Questions held with tension in a quiet mind draw to them the corresponding answers; a process of resolution. Patience, courage, and humility are key. Remember, we ask a question because we do not have the answer; we are admitting our ignorance, and are asking for release in a determined and humble manner.
The purpose of meditation isn’t to make us feel good or to continually inspire us, so that we feel emotionally motivated in our life. It’s also not about changing our feelings; to make us feel good, and not feel bad. It’s about leading your feelings and thoughts from a higher perspective. In other words, we meditate in order to generate a spiritual quantum or spiritual direction, a vector, which can help us to act over and above our feelings and thoughts. If we don’t feel like meditating, and this tells our thoughts to look for reasons to cop out, the spiritual direction can help us to meditate anyway, regardless of how we feel.
This is why we need to meditate on a regular basis, to develop a routine, whether we feel like it or not. Meditation will provide the energy and incentive for meditation. It’s not about “I don’t feel like meditating and need instead to lay around until I figure out how to get to where I feel like it”. It’s not about adopting ‘thought disciplines’ that make bold directives and use the guilt trips of ‘should of’s’ to force us to meditate. It’s about generating a spiritual quantum, which is over and above feeling and thought. This will enable us to act, and meditate, without the ego energy. We’re so used to acting only through ego energy, feeling good, feeling bad, and their accompanying rationalizations, that we don’t know there’s another way. Proper meditation and connection with a higher power is what gives us this ability. This is what we’re striving for, not for endless bliss, endless inspiration, or some trick to help us get high, to distract us. What we’re looking for is something above and beyond this; a change in character, a change in being.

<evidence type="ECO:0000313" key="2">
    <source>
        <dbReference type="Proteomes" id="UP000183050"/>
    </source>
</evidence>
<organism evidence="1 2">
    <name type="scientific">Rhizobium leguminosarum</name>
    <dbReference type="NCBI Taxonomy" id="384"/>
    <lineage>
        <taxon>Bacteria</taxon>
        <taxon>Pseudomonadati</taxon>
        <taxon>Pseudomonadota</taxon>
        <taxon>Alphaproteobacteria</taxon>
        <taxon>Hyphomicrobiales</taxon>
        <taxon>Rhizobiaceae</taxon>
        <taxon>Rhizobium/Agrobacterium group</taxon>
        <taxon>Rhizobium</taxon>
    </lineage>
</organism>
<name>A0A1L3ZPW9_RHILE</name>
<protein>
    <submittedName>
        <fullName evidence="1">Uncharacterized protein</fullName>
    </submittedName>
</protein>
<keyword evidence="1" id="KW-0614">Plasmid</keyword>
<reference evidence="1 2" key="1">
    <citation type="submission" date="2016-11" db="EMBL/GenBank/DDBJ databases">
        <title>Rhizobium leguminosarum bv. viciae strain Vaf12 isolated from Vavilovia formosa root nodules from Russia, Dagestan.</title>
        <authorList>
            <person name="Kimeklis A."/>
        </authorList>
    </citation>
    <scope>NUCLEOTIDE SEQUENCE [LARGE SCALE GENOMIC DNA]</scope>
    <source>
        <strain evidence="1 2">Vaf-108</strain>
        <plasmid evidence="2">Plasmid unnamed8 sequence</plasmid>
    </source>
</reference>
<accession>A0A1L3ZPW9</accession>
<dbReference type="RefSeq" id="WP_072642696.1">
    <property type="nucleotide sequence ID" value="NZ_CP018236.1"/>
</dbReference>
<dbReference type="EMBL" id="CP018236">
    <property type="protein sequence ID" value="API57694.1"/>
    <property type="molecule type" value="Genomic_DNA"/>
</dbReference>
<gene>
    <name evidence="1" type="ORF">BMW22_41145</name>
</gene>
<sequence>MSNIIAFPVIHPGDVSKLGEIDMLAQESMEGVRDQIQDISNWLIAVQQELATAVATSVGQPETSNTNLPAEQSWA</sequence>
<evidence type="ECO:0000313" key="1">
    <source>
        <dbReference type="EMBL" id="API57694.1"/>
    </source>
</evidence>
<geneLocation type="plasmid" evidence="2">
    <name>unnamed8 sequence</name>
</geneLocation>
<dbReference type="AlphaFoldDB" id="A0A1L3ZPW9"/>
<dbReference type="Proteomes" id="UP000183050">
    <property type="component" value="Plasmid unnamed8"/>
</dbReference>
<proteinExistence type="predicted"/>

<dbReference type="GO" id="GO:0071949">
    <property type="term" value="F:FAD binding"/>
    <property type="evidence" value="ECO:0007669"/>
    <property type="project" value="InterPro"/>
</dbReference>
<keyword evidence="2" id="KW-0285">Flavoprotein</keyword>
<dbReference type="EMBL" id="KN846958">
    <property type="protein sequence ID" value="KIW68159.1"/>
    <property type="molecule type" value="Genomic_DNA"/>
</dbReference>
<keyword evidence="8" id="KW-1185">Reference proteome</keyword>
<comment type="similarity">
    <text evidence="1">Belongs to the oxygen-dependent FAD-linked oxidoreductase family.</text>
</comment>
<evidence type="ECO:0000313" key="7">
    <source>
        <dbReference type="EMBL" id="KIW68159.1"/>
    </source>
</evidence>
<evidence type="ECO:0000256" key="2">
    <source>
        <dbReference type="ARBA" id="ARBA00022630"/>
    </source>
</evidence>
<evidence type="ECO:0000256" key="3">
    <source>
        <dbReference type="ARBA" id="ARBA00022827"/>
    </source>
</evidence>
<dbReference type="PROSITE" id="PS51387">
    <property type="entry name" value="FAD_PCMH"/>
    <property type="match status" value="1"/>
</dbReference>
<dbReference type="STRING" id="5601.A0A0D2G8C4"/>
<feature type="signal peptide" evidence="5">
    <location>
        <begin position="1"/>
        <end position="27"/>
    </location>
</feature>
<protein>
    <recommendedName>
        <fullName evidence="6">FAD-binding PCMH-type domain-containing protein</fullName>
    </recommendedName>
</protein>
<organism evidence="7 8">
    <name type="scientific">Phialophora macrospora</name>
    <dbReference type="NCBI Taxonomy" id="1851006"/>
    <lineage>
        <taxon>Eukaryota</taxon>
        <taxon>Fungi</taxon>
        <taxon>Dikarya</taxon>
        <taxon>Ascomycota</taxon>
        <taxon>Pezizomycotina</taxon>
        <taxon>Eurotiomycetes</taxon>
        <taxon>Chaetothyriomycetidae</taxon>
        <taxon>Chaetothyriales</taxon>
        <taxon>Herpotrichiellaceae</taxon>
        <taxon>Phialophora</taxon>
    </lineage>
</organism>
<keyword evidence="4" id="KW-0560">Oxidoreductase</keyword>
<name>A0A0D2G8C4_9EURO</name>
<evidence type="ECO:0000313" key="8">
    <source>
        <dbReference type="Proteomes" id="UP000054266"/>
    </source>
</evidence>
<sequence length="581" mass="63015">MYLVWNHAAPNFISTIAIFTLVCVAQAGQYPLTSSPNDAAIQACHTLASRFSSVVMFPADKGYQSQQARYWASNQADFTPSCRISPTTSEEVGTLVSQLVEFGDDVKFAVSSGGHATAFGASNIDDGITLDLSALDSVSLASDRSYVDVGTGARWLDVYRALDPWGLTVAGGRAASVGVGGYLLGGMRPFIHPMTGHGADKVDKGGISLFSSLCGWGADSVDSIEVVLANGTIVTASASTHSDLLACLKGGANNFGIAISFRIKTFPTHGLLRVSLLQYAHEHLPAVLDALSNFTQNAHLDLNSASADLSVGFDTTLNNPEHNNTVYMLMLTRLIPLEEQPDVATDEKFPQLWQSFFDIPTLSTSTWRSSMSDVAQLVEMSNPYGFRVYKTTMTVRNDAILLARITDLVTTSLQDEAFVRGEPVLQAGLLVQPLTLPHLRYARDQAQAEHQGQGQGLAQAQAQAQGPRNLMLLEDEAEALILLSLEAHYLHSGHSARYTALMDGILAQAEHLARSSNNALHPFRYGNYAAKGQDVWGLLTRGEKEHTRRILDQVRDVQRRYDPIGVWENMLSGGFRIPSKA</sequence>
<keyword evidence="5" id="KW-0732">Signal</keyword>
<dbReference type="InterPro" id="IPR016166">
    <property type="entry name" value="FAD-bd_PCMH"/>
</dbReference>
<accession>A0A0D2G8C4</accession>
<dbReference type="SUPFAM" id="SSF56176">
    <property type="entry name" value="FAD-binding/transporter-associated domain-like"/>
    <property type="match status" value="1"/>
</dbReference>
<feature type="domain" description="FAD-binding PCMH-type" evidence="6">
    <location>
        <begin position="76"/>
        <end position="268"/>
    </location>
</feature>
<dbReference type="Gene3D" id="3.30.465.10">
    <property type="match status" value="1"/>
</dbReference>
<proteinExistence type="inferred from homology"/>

We must somehow acquire a quiescent mind in order to truly turn the head and go within. To initiate contact with the inner self, or higher centers, the mind must be capable of receiving from within, as opposed to its usual obsession with the unconscious projection of thought. Now, if we find we are not capable of a quiet mind, one that can discriminate within the inner realm, to receive intuition and insight, why not? What is bothering us? It is usually compensations based on our chief feature. Since we are largely unconscious of our chief trait or pattern, observing the compensations we have in place to deal with it may be our best bet. We may even think the compensations are themselves our chief feature, meaning we’re even further out from our center than we thought. We must deal with what our problem presently really is. We cannot afford to get lost in imagination, such as the realm of archetypes, or concept structures such as ‘oneness’ or ‘non-duality’.